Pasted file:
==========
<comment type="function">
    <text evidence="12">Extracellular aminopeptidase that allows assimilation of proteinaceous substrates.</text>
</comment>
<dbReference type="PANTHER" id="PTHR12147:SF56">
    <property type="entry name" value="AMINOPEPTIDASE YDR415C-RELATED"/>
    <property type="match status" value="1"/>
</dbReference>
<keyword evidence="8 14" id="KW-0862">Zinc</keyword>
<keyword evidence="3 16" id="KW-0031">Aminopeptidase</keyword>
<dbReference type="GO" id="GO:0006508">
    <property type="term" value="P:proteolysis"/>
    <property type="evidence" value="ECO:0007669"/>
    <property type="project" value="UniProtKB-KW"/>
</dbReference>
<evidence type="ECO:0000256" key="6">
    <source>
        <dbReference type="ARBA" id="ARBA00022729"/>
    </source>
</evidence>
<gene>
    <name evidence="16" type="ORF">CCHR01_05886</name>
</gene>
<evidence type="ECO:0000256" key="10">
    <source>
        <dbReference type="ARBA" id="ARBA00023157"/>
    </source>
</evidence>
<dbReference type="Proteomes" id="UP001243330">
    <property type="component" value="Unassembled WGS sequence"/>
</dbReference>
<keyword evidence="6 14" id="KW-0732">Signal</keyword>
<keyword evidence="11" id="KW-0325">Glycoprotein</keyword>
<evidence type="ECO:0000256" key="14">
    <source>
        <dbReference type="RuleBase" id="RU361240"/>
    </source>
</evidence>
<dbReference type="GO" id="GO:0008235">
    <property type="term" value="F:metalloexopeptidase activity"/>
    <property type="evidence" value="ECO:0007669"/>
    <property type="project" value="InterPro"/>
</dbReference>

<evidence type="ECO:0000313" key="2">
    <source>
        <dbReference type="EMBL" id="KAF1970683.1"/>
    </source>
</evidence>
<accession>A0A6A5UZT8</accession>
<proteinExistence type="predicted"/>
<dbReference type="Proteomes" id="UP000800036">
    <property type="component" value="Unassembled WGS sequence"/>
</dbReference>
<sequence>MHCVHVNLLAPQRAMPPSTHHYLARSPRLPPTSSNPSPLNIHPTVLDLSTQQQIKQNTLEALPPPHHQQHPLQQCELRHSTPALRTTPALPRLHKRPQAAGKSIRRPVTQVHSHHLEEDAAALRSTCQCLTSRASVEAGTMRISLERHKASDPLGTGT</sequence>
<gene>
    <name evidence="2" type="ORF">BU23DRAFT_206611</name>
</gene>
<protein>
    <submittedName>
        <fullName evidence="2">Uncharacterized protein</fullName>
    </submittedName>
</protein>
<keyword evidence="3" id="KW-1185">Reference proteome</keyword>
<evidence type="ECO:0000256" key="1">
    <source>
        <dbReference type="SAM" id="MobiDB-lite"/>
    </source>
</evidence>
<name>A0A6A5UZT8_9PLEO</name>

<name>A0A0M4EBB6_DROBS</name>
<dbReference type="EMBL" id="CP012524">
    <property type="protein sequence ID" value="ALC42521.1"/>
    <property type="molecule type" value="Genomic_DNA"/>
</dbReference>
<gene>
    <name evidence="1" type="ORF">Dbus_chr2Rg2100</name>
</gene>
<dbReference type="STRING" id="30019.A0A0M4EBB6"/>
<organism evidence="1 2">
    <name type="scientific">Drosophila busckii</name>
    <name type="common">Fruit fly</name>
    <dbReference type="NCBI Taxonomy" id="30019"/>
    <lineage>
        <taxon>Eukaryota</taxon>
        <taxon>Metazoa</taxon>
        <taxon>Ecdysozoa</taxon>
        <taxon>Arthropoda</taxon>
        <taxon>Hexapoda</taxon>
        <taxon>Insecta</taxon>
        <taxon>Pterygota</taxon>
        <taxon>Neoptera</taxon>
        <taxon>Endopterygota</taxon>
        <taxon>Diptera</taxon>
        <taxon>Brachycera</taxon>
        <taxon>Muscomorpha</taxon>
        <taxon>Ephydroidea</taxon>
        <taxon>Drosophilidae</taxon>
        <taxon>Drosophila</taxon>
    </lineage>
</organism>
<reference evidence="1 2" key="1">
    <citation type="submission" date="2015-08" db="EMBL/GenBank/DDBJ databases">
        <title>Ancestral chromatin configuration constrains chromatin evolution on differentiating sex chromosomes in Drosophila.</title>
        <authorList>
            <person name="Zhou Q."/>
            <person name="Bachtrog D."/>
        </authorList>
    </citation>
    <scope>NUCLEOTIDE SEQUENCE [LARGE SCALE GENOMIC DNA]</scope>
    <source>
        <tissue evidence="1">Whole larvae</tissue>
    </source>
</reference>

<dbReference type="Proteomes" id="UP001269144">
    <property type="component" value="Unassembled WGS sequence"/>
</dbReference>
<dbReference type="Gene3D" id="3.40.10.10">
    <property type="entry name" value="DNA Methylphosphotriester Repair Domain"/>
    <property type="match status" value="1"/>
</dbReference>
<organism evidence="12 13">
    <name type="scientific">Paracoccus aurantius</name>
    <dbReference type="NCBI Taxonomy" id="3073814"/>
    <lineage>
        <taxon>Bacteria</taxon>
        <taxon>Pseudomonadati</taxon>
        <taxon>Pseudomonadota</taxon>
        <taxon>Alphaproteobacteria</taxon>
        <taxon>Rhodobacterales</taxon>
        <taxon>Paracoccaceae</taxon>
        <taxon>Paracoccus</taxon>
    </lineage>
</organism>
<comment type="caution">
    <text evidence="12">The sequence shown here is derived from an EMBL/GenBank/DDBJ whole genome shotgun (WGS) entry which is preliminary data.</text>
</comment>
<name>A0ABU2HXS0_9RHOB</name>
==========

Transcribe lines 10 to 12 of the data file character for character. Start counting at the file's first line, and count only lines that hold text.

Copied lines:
<dbReference type="GO" id="GO:0006508">
    <property type="term" value="P:proteolysis"/>
    <property type="evidence" value="ECO:0007669"/>